On Monday, British newspaper The Times identified the man believed to be "Jihadi John," the ISIS frontman who executed James Foley in the video ISIS made public last Tuesday. Though British intelligence agencies have remained tight-lipped, it's believed the chief suspect is former rapper Abdel-Majed Abdel Bary, a 24-year-old Londoner who traveled to Syria last year to fight with the militant group. ISIS counts hundreds of British members in their ranks; estimates range from 300 to 1,500.
In the video, Foley's executioner spoke with what analysts described as a London accent. In London, Abdel Bary performed under the name L. Jinny, and appeared on a handful of radio shows. Earlier this year, he Tweeted a photo of himself holding a severed head — his Twitter account was suspended shortly afterwards — and posed with a machine gun and army fatigues in Facebook photos.
Two years ago, Abdel Bary's father was arrested for allegedly participating in Al Qaeda's attacks on U.S. embassies in 1998. Abdel Bary is one of the four children of Adel Abdul Bary, who was extradited from the U.K. to the U.S. and was considered a close accomplice of Osama Bin Laden.
In a rap posted to his Facebook page, the younger Bary spoke of his anger over his father's arrest.
The day when they came and took my dad, I could have killed a cop or two when I went to look back. Imagine then I was only 6, picture what I’d do now with a loaded stick.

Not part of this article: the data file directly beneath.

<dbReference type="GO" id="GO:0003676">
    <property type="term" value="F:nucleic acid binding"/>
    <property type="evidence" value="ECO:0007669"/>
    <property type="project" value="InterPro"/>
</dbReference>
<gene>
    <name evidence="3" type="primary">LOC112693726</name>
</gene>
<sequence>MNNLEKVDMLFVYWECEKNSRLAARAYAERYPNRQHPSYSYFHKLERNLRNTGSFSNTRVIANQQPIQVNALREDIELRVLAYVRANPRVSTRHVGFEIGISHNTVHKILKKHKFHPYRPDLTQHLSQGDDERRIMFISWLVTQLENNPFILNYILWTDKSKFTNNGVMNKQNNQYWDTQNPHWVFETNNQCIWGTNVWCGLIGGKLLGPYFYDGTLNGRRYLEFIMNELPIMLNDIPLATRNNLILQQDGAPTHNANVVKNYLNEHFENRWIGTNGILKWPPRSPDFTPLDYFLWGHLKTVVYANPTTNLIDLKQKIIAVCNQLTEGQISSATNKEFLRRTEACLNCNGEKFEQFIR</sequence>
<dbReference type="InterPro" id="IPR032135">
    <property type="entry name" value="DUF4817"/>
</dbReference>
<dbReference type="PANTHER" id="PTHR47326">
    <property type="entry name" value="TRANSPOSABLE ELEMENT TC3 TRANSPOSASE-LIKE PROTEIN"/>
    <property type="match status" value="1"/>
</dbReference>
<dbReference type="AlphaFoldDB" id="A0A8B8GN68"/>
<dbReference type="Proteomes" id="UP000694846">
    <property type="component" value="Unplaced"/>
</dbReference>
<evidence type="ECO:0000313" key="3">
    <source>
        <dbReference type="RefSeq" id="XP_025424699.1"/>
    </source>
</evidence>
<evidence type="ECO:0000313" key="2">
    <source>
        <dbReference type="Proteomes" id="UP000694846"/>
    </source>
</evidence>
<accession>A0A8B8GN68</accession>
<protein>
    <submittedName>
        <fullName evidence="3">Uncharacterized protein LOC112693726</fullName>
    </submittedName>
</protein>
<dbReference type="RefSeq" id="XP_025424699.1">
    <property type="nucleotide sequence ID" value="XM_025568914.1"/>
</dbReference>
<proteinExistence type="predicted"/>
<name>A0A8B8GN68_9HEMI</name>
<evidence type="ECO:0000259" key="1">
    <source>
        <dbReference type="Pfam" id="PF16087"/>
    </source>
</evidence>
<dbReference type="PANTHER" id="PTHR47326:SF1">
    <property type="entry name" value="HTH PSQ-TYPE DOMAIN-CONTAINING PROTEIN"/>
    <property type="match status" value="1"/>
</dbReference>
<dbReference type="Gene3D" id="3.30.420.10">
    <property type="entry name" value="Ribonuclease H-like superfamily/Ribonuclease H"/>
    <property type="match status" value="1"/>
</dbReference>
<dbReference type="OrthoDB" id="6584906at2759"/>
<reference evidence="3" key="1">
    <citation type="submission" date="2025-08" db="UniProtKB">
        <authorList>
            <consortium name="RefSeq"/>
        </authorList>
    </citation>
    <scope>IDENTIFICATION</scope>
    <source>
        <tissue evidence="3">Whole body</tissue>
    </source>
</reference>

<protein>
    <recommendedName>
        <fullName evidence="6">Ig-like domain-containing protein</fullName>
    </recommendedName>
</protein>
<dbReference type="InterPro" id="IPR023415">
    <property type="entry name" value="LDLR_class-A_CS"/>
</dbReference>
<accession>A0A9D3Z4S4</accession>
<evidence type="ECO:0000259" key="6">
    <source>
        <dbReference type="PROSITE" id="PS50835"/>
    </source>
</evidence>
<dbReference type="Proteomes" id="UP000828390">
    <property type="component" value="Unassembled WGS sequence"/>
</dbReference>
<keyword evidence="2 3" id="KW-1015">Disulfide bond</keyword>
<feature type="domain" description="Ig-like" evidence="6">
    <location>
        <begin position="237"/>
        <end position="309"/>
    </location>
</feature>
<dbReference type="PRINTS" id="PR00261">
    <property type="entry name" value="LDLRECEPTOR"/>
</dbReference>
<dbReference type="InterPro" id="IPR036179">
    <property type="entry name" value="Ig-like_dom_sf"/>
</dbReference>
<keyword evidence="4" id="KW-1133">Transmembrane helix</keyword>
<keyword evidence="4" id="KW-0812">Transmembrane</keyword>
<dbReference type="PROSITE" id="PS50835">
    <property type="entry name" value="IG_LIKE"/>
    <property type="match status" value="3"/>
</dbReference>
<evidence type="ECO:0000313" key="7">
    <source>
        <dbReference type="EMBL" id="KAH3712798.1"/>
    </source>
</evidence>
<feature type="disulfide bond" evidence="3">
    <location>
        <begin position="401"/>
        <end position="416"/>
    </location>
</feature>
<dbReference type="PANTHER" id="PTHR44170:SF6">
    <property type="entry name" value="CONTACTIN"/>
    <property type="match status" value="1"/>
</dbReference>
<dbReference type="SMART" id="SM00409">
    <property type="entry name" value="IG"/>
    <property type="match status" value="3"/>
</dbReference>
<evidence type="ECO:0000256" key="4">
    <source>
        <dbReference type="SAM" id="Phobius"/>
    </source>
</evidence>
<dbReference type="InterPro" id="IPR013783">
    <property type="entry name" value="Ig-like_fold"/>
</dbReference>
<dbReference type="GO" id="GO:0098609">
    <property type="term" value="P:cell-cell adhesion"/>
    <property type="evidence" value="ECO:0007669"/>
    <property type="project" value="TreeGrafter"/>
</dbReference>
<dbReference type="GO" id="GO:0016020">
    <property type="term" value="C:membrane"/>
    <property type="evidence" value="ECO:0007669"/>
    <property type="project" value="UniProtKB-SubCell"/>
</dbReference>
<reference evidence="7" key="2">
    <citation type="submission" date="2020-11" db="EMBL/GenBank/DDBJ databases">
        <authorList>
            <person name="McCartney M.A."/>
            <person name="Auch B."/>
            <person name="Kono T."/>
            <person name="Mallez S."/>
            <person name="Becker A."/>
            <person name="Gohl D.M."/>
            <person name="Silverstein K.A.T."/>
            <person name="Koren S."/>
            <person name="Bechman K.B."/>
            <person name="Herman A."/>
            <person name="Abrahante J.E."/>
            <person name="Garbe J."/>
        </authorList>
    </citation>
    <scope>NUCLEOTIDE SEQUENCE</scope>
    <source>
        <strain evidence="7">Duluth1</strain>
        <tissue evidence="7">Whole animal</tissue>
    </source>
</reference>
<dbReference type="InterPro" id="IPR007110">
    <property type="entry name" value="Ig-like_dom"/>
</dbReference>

Because "Jihadi John" spoke in the ISIS video, and voice samples from Abdel Bary are easily found, intelligence experts have used voice recognition technology to try to identify the executioner.
There are still two other British suspects intelligence officials believe could be "Jihadi John." A former hostage told The Guardian that "John" was the leader of the ISIS group, along with two other Britons — nicknamed "John, Paul, and Ringo" after The Beatles by their captives. While The Times reported that intelligence agencies MI5 and MI6 had identified the man they suspect to have executed Foley, the agencies remained tight-lipped about which man their suspect was.
In a statement, the U.S. State Department told USA Today:
We're not in a position to say exactly who the man in the video is yet, but we are actively working with our British counterparts to determine that every day. There are a variety of ways to do this, and we're putting the full force of our resources behind that effort now.